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Conoco tank fire injures two, scatters debris

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An oil tank at the Conoco refinery burst into flames Thursday morning, injuring two people and scattering charred pieces of foam-like debris that one man said resembled "movie rocks" across the city.

Schools rushed children off playgrounds as a plume of thick black smoke billowed up and over the northern part of the city.

Emergency management officials monitored the air for potential hazards. Kenneth Ray, director of external affairs for Conoco, said
the smoke was non-toxic but could be an irritant to people with respiratory problems. No evacuations were ordered.

Smoke could be seen 15 to 20 miles away. Nicholas Spencer, refinery manager, put the preliminary damage estimate at $1.5 million.

"It was kind of a boom. It didn't sound like nothing normal," said Boaz Parker, who was working at Pioneer Rental, directly across from the field of tanks where the burning vessel was located. "I went outside to see what it was." He said he saw a bunch of smoke and then a lot of flames.

The fire Spencer described as violent broke out around 11:30 a.m. in a tank of gas oil, that he said was about the thickness of motor oil, on the west end of Conoco's tank farm. More than an hour later, flames were still visible above the collapsing walls of the burning tank. Ray said the fire probably would be allowed to burn out. He said there was no danger of the fire spreading to other tanks.

Ray said the 80,000-barrel tank contained about 50,000 barrels of the fuel. Spencer said the fuel was used to feed the part of the
refinery where the fuel was turned into gasoline.

Two Conoco employees who were in a lift near the top of the tank inspecting insulation were injured.

The injured workers were flown to Intregris Baptist Medical Center in Oklahoma City. Eric Lowe, 49, was in critical condition Thursday evening with second- and third-degree burns over 16 percent of his body, said Damon Gardenhire, a hospital spokesman. Mike Rowe, 25, was also in critical condition with second- and third-degree burns over 16 percent to 20 percent of his body. Rowe also suffered hip and lower back fractures.

The men were placed in a hyperbaric chamber that creates an oxygen-rich environment that reduces swelling and prevents second-degree burns from converting to third-degree burns, Gardenhire said.

"We do not understsand what caused this," said Richard Severance, general manager Conoco's Mid-Continent Business Unit in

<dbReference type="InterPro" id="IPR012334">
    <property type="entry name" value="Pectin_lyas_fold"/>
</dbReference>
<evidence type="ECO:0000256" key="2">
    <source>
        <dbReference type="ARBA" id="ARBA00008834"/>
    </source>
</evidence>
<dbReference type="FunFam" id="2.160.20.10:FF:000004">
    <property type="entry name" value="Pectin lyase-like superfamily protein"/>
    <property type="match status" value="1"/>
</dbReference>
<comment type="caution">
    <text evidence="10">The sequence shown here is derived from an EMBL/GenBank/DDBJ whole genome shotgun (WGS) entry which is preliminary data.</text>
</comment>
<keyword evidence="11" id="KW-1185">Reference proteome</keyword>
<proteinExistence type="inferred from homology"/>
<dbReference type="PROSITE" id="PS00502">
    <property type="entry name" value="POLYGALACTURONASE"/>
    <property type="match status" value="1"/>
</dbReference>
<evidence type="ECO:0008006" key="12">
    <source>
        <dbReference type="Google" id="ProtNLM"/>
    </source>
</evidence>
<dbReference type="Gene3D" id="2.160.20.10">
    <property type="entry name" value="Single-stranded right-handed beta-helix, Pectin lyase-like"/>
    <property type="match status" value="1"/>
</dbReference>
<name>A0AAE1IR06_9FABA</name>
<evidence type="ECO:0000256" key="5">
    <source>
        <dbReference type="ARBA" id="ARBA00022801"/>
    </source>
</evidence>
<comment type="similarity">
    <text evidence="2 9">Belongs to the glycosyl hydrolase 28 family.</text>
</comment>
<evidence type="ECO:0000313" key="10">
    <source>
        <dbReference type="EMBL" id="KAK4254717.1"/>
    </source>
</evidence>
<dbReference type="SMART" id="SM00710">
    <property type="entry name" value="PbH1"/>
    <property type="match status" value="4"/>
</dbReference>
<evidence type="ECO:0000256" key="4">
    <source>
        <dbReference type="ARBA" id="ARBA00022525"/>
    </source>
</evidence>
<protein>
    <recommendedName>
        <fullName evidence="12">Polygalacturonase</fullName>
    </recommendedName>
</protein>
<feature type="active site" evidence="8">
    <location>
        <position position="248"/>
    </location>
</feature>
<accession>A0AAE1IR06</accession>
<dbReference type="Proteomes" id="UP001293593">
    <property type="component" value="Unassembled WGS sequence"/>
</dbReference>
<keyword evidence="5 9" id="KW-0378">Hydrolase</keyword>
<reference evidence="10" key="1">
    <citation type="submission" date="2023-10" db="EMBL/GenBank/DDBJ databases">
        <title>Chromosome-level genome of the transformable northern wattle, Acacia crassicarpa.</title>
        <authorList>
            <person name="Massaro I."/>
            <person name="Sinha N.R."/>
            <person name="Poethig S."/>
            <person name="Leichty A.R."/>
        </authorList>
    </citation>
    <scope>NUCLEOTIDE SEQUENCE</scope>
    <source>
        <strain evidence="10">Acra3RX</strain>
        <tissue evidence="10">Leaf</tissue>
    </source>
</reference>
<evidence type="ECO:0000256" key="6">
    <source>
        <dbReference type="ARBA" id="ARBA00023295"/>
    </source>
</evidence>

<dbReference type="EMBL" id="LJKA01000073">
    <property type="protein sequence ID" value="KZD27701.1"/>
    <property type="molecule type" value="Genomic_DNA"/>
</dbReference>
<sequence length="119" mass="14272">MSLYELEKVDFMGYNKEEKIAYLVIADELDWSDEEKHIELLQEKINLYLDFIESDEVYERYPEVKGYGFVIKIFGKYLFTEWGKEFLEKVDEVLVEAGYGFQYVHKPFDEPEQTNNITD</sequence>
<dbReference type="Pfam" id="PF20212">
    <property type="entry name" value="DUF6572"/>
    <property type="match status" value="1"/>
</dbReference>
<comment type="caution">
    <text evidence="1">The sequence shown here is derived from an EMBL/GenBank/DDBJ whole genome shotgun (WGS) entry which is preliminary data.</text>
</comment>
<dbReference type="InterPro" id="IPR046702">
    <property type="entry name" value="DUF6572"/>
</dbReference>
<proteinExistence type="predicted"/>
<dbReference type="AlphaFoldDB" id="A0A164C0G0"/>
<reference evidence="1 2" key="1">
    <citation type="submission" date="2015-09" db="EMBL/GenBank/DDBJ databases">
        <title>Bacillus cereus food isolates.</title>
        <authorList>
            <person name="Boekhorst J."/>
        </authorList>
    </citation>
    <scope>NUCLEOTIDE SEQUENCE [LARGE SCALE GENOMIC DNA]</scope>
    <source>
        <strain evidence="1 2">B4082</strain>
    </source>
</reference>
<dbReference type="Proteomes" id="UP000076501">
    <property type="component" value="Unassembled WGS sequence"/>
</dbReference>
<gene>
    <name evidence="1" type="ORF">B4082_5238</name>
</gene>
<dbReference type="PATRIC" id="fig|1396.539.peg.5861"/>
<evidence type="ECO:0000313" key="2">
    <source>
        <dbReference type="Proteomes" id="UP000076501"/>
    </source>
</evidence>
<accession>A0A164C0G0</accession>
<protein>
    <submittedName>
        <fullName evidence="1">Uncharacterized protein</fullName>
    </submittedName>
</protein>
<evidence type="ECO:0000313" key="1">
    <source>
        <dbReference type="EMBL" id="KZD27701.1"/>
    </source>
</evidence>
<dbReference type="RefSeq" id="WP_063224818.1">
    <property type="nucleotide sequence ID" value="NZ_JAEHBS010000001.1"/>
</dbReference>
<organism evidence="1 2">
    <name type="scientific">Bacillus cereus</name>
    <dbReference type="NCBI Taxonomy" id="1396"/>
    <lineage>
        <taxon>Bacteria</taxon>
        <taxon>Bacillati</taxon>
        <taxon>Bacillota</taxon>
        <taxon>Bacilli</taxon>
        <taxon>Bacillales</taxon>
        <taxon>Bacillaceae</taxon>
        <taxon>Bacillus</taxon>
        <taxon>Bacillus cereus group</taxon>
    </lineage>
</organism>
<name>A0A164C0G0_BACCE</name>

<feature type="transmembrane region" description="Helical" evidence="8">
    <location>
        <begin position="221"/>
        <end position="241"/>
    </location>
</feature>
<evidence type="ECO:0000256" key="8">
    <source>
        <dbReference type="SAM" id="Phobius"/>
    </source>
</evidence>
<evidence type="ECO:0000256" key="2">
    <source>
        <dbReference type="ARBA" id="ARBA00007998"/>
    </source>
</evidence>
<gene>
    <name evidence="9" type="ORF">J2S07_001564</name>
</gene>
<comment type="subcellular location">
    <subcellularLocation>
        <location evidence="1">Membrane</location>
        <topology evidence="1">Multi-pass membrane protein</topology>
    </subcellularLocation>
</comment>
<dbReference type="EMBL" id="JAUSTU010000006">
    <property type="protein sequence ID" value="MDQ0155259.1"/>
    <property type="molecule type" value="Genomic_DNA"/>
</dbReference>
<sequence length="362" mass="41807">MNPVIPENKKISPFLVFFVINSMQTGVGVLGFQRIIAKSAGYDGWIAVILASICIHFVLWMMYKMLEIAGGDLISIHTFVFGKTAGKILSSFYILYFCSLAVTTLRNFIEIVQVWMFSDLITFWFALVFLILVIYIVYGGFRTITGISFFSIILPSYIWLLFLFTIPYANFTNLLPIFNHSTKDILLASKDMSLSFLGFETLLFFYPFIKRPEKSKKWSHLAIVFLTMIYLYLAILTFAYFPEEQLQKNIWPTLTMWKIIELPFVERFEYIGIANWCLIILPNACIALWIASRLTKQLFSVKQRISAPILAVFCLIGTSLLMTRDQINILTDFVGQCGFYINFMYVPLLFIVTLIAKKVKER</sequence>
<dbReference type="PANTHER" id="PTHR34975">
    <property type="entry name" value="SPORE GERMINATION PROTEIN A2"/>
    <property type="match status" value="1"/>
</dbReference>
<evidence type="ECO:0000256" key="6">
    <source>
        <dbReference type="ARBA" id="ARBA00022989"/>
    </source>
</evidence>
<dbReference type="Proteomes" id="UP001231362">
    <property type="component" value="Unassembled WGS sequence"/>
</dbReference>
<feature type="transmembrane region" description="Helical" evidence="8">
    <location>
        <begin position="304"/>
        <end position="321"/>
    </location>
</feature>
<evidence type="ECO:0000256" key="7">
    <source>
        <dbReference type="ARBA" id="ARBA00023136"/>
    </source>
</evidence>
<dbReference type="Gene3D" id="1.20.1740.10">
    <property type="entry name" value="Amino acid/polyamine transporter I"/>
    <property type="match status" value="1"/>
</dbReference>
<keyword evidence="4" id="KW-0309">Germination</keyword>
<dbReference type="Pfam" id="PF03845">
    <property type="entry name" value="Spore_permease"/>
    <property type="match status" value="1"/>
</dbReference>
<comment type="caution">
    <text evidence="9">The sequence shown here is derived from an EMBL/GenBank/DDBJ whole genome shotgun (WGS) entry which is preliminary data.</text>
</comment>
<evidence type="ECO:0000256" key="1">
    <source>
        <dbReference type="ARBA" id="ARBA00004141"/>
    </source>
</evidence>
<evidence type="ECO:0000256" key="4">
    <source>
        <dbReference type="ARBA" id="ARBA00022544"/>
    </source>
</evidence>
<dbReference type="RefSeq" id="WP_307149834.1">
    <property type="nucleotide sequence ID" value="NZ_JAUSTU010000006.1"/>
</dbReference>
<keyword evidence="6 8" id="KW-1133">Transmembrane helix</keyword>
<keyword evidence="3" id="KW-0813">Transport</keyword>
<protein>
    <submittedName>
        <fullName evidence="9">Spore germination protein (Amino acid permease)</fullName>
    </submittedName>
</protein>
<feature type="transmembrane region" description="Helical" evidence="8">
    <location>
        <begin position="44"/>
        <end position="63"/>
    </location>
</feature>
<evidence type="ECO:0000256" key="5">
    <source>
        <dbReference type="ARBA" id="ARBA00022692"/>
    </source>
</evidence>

Ponca City. Spencer said it may be a couple of weeks before a cause is determined.

The refinery is the largest in the state and primarily produces gasoline. Spencer said earlier this week that the refinery's
production capacity had risen to up to 188,000 barrels of crude a day. The refinery has about 500 employees.

Pat Ozment, manager of PC Sports Shack, said he saw the black smoke overhead and later discovered chunks of burnt insulation from the tank in the alley behind the store. He said the fire didn't make him apprehensive about the refinery in town.

"Any time they've had a problem, they've always been able to contain it and keep it under control," he said.

Dave Guinn, owner of Hall of Heroes hobby shop, said the falling particles looked like movie rocks.

"We've got people in the city with monitors monitoring the air. There doesn't seem to be any danger there right now," said Tom
Montgomery, emergency management director.

Blackened bits of debris fell on school playgrounds as far as four miles from the tank.
"We didn't hear anything or feel anything," said Mary Ladd, a spokeswoman for Ponca City Public Schools. When administrators
learned what had happened, they called all Ponca City schools within five minutes and told them to take the children inside. The closest schools are about a mile from the site. Debris collected from school sites were a few inches wide, she said. "It's black and looks like big black lava rocks. But it's light. It feels like Styrofoam."

She said emergency management officials said the material was not hazardous.

Conoco offered free car washes to people whose vehicles were covered by soot and sent workers around to pick up the chunks of
insulation.
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